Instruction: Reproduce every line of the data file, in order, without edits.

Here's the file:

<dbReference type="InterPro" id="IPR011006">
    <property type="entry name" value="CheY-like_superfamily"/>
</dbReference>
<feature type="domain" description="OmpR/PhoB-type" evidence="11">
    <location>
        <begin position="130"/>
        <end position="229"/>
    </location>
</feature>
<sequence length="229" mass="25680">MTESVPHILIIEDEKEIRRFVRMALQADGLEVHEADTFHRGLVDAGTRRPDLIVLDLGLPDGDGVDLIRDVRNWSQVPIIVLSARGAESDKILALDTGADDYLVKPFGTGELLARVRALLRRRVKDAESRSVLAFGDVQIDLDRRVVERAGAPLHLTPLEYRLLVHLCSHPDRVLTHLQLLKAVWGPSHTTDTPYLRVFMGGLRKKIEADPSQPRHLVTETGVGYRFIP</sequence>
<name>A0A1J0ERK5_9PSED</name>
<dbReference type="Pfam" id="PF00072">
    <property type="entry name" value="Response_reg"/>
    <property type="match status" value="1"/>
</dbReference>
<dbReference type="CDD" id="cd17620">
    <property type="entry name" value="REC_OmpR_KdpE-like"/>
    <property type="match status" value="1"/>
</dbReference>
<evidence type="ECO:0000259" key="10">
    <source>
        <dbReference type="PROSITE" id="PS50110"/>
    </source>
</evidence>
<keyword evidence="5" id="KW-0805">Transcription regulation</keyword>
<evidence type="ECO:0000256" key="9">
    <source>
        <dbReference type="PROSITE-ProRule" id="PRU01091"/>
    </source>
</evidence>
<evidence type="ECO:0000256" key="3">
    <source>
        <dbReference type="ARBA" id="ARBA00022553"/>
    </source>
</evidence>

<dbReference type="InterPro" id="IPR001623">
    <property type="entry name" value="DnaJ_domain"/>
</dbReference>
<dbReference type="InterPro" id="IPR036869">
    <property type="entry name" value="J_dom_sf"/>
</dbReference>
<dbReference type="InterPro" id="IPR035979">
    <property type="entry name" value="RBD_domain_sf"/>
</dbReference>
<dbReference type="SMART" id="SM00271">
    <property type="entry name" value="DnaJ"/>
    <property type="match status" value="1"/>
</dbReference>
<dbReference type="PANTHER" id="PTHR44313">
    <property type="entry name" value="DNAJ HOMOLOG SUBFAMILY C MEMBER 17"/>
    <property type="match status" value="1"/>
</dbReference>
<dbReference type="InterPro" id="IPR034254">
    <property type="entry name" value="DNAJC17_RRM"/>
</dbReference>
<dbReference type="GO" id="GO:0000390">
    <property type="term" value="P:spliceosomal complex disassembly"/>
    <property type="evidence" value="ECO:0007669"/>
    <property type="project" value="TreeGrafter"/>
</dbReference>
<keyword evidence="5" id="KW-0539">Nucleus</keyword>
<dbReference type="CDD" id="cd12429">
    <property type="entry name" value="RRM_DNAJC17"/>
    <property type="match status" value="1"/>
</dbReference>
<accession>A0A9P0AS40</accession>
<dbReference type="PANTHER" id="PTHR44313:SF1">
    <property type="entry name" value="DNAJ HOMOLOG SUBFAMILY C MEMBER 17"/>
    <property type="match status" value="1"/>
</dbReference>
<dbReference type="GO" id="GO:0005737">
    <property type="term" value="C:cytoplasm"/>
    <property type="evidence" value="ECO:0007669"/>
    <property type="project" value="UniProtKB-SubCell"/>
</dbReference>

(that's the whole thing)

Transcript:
<dbReference type="InterPro" id="IPR011006">
    <property type="entry name" value="CheY-like_superfamily"/>
</dbReference>
<feature type="domain" description="OmpR/PhoB-type" evidence="11">
    <location>
        <begin position="130"/>
        <end position="229"/>
    </location>
</feature>
<sequence length="229" mass="25680">MTESVPHILIIEDEKEIRRFVRMALQADGLEVHEADTFHRGLVDAGTRRPDLIVLDLGLPDGDGVDLIRDVRNWSQVPIIVLSARGAESDKILALDTGADDYLVKPFGTGELLARVRALLRRRVKDAESRSVLAFGDVQIDLDRRVVERAGAPLHLTPLEYRLLVHLCSHPDRVLTHLQLLKAVWGPSHTTDTPYLRVFMGGLRKKIEADPSQPRHLVTETGVGYRFIP</sequence>
<name>A0A1J0ERK5_9PSED</name>
<dbReference type="Pfam" id="PF00072">
    <property type="entry name" value="Response_reg"/>
    <property type="match status" value="1"/>
</dbReference>
<dbReference type="CDD" id="cd17620">
    <property type="entry name" value="REC_OmpR_KdpE-like"/>
    <property type="match status" value="1"/>
</dbReference>
<evidence type="ECO:0000259" key="10">
    <source>
        <dbReference type="PROSITE" id="PS50110"/>
    </source>
</evidence>
<keyword evidence="5" id="KW-0805">Transcription regulation</keyword>
<evidence type="ECO:0000256" key="9">
    <source>
        <dbReference type="PROSITE-ProRule" id="PRU01091"/>
    </source>
</evidence>
<evidence type="ECO:0000256" key="3">
    <source>
        <dbReference type="ARBA" id="ARBA00022553"/>
    </source>
</evidence>

<dbReference type="InterPro" id="IPR001623">
    <property type="entry name" value="DnaJ_domain"/>
</dbReference>
<dbReference type="InterPro" id="IPR036869">
    <property type="entry name" value="J_dom_sf"/>
</dbReference>
<dbReference type="InterPro" id="IPR035979">
    <property type="entry name" value="RBD_domain_sf"/>
</dbReference>
<dbReference type="SMART" id="SM00271">
    <property type="entry name" value="DnaJ"/>
    <property type="match status" value="1"/>
</dbReference>
<dbReference type="PANTHER" id="PTHR44313">
    <property type="entry name" value="DNAJ HOMOLOG SUBFAMILY C MEMBER 17"/>
    <property type="match status" value="1"/>
</dbReference>
<dbReference type="InterPro" id="IPR034254">
    <property type="entry name" value="DNAJC17_RRM"/>
</dbReference>
<dbReference type="GO" id="GO:0000390">
    <property type="term" value="P:spliceosomal complex disassembly"/>
    <property type="evidence" value="ECO:0007669"/>
    <property type="project" value="TreeGrafter"/>
</dbReference>
<keyword evidence="5" id="KW-0539">Nucleus</keyword>
<dbReference type="CDD" id="cd12429">
    <property type="entry name" value="RRM_DNAJC17"/>
    <property type="match status" value="1"/>
</dbReference>
<accession>A0A9P0AS40</accession>
<dbReference type="PANTHER" id="PTHR44313:SF1">
    <property type="entry name" value="DNAJ HOMOLOG SUBFAMILY C MEMBER 17"/>
    <property type="match status" value="1"/>
</dbReference>
<dbReference type="GO" id="GO:0005737">
    <property type="term" value="C:cytoplasm"/>
    <property type="evidence" value="ECO:0007669"/>
    <property type="project" value="UniProtKB-SubCell"/>
</dbReference>